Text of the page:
Spectating over, we headed back to the pits and cleaned up the rest of our area and loaded up the car in the trailer. With still half a day left before the awards banquet, we decided the best use of our time would be to make some Gin and Tonic drinks and lay out by the lodge's pool. The rally race had become an impromptu vacaction. I have to admit it felt great! A little bit of luxury and cooling off after being in the chaos of the day before.
Awards Banquet over, some competitors packed up and left for their long drive home. Others stayed out on the patio to enjoy the beautiful weather and share fun stories. One of the best I remember was about this 4WD Eagle Talon rally car. The owner claimed it had so much power that during a rally many years ago he tried to launch it at the start of a stage and all 4 axles broke simultaneously! The stories kept coming, just like the drinks late into the night.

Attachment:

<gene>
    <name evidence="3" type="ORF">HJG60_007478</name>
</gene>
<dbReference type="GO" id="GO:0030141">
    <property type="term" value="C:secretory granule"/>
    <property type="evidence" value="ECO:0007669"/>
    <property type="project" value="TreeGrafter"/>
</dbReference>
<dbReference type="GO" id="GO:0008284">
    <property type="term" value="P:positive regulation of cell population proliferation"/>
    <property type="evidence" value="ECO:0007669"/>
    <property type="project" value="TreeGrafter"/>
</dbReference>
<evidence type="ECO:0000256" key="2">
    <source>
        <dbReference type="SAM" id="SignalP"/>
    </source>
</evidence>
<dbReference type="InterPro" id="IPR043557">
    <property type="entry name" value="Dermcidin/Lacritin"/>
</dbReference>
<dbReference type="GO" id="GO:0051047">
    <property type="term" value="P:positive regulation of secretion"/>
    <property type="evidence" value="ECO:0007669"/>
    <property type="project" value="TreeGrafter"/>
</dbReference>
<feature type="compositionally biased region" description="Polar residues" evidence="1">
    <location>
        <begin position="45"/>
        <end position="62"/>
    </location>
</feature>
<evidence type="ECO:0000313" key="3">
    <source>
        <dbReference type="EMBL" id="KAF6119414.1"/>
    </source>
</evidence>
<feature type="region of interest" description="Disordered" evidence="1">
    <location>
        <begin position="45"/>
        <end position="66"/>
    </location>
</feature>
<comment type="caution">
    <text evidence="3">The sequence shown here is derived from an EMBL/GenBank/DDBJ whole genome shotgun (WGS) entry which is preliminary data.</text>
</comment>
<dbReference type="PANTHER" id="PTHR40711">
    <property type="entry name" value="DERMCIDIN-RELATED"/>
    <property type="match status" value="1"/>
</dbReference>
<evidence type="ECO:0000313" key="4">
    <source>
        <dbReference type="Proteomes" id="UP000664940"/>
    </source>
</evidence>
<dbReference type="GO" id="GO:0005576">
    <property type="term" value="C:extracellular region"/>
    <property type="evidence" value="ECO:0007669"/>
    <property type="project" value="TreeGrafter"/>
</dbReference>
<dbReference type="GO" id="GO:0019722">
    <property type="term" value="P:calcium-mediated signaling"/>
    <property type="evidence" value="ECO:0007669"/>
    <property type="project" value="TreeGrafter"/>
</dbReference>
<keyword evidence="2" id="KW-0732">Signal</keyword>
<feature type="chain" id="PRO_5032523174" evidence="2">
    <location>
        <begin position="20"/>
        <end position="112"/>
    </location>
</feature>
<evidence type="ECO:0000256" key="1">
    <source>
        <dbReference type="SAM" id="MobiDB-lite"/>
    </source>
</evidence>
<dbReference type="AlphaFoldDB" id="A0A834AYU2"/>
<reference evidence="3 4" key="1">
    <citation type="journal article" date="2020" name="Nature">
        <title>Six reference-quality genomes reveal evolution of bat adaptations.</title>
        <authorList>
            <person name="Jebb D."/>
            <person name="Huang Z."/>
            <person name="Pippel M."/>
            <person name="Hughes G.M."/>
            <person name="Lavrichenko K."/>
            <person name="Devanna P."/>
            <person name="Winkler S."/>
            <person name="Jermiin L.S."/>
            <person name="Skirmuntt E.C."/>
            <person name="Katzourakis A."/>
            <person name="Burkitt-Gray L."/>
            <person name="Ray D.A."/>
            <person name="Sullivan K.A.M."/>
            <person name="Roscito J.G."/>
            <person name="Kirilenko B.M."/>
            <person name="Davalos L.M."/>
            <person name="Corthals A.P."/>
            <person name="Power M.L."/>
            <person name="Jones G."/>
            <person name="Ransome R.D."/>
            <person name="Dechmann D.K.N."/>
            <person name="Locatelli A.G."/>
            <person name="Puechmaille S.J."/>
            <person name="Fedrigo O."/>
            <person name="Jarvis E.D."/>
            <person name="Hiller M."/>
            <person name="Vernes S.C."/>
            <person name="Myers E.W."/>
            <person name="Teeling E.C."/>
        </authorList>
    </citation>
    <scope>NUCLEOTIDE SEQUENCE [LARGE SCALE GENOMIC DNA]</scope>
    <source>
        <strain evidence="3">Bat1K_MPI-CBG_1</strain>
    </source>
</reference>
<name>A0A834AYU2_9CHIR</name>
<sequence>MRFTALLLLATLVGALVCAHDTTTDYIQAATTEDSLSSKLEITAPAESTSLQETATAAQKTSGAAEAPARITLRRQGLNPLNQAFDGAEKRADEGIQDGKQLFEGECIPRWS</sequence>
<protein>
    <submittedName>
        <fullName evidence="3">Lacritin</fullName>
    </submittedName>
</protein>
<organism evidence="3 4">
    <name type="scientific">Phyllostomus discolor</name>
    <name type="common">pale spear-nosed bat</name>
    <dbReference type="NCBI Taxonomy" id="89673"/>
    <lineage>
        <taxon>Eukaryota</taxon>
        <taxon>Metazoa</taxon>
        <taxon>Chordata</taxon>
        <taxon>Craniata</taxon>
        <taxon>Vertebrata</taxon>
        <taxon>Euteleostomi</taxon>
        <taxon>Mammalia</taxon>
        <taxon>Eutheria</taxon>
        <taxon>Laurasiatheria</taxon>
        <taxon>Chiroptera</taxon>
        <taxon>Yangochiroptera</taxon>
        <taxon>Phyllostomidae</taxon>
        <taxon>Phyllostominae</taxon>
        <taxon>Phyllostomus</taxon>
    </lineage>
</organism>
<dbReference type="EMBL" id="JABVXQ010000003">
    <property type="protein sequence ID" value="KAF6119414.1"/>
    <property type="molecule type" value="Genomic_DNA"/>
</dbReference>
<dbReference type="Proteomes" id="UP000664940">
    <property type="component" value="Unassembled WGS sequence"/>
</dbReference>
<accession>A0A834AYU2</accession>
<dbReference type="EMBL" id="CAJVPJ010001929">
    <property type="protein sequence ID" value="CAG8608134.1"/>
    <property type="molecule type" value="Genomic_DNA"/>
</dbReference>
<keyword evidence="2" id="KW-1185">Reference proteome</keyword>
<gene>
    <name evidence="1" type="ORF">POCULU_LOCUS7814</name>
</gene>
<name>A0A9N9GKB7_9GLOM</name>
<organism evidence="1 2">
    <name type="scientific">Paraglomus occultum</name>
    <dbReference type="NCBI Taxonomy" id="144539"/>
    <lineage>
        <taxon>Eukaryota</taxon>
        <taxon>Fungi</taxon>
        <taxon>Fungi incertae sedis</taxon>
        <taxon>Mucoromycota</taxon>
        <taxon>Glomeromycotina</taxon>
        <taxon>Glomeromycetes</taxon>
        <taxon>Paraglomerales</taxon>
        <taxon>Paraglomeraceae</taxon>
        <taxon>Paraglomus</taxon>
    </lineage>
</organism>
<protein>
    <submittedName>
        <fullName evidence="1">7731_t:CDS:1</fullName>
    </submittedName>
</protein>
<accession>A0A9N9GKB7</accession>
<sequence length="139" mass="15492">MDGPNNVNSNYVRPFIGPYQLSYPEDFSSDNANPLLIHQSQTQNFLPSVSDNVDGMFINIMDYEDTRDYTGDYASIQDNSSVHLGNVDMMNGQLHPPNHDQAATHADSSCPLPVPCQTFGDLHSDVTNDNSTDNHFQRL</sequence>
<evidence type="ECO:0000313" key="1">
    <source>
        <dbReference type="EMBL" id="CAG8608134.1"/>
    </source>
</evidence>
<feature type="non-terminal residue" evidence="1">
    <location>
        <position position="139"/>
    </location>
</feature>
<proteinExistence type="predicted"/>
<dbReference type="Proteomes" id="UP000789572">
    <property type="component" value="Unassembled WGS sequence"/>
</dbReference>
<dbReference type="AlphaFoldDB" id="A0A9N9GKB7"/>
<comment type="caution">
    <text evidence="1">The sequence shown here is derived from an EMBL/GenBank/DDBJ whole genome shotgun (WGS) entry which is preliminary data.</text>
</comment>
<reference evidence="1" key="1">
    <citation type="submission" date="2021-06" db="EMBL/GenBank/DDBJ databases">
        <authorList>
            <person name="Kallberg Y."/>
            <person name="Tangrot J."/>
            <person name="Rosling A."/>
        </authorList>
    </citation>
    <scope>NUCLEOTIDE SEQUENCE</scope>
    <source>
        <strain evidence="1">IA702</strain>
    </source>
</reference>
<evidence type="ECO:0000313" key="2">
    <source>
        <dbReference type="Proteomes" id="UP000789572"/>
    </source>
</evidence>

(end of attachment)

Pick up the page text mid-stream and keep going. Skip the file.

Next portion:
No trip to Canada would be complete without stopping by Tim Hortons. I had never been to this delectable establishment. The morning of our drive back to Seattle we stopped there for breakfast. It definitely lived up to the hype. While the breakfast sandwich I had was fairly by the numbers, the donuts and coffee I had were straight out of Willy Wonka's factory. Magical. It definitely provided us with a big sugar rush of energy to get our long drive started. And with that we said goodbye to Invermere and hit the road.
The rally didn't go the way we hoped. Not even remotely. But I left Invermere content and happy. It wouldn't be rally without all the chaotic challenges and close calls. This one might have had a few more than I wanted for my first rally experience. But now I can take this experience and knowledge and apply it to the next one. Michelle and I could drive away proud that we gave it our all. Heck, with such a broken car from the start, we were proud that we finished day 1, passed 3 competitors on stage, and set a 4th fastest time in our class. It proves how capable we were as a team. Had the car been working, we could definitely have walked away with some hardware. That's rally! 'Til next time.